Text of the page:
By Agence France-Presse
Tep Vanny, one of the country's best known activists, was convicted of causing violence during a 2013 protest outside strongman Prime Minister Hun Sen's home.
She and her supporters were demonstrating against the imprisonment of another activist following the forced eviction of some 4,000 families in Phnom Penh for a lucrative real estate development.
They say they were attacked by security forces but Phnom Penh Municipal Court ruled that the demonstrators instigated the violence.
Rights groups have long accused Hun Sen of using pliant courts to attack his critics.
After the verdict was handed down, Vanny and her supporters shouted out "injustice" multiple times.
Several dozens of her supporters also briefly scuffled with security guards outside the court, leaving a few people with minor injuries, according to activist Am Sam Ath, of local rights group Licadho.
He described Vanny's conviction as the latest move to "suppress people who are actively leading land protests" against the government.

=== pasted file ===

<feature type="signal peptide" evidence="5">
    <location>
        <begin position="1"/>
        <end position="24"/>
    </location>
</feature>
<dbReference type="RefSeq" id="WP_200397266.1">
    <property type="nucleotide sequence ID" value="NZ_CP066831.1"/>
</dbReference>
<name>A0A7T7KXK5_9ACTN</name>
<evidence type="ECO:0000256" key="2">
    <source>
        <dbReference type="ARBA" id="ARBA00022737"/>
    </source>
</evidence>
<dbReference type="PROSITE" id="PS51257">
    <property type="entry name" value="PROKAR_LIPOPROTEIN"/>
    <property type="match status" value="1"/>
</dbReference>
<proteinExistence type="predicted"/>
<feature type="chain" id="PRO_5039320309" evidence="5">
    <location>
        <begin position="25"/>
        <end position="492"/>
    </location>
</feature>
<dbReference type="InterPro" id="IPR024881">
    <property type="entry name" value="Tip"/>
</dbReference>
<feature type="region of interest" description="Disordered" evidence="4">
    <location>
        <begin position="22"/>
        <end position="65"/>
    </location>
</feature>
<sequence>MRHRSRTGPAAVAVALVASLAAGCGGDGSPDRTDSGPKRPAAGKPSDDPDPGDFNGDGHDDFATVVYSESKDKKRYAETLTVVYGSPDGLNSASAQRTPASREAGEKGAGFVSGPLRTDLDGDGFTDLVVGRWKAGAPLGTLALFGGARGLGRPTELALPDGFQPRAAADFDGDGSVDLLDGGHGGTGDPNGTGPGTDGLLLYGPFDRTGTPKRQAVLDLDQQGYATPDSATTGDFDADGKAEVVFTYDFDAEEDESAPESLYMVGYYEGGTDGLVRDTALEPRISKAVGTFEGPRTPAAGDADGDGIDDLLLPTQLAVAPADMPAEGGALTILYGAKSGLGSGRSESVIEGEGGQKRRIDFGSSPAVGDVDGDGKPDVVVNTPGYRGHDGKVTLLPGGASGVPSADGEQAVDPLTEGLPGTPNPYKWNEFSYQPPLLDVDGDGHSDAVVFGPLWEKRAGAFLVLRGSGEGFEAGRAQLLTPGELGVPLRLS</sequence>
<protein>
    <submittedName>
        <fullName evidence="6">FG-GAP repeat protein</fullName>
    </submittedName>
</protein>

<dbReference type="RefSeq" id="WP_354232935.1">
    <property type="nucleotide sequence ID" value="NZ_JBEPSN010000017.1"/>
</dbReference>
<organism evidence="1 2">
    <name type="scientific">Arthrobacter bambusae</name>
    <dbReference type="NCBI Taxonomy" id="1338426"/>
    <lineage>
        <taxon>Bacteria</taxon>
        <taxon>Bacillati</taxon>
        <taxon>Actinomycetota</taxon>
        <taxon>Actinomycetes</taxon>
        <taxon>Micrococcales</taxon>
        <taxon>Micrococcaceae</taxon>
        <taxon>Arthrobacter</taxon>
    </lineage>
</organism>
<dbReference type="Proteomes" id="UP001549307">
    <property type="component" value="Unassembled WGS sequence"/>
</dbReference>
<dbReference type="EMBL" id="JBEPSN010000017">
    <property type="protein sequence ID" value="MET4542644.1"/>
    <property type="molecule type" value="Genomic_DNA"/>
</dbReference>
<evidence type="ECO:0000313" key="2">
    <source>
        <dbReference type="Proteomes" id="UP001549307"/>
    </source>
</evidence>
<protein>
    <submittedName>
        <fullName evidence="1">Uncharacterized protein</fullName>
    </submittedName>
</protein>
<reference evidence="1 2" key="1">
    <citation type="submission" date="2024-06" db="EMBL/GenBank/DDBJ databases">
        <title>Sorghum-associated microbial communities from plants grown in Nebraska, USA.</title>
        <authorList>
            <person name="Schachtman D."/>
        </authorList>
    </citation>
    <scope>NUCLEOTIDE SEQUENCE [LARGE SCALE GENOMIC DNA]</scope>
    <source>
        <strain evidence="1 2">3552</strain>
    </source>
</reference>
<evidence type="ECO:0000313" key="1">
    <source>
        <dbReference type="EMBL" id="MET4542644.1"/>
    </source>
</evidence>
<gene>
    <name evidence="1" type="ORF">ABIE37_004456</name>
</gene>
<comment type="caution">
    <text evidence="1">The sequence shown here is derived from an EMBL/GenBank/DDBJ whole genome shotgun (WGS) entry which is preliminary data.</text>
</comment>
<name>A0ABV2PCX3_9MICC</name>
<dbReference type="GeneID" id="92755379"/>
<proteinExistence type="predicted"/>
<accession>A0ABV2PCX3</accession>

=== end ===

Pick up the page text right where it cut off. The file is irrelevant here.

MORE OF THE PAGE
In the last year Cambodia's courts have ramped up prosecutions of government critics with Licadho classifying at least 25 people as political prisoners.
Vanny was close to the end of serving a previous six-month jail sentence for cursing public officials in 2011 and has previously done time for her activism.
Land evictions are one of the foremost human rights issues in Cambodia, with residents' claims over land routinely ignored and protests frequently facing violent crackdowns by authorities.
The communist Khmer Rouge abolished land ownership during its 1975-1979 rule and many legal documents were lost during the period, complicating land claims today.
Hun Sen has run Cambodia for more than three decades. He defends his rule as one that has brought stability to the country.
But critics say the country remains endemically corrupt, authoritarian and a place of huge inequality with Hun Sen, his family and friends becoming enormously wealthy over those years.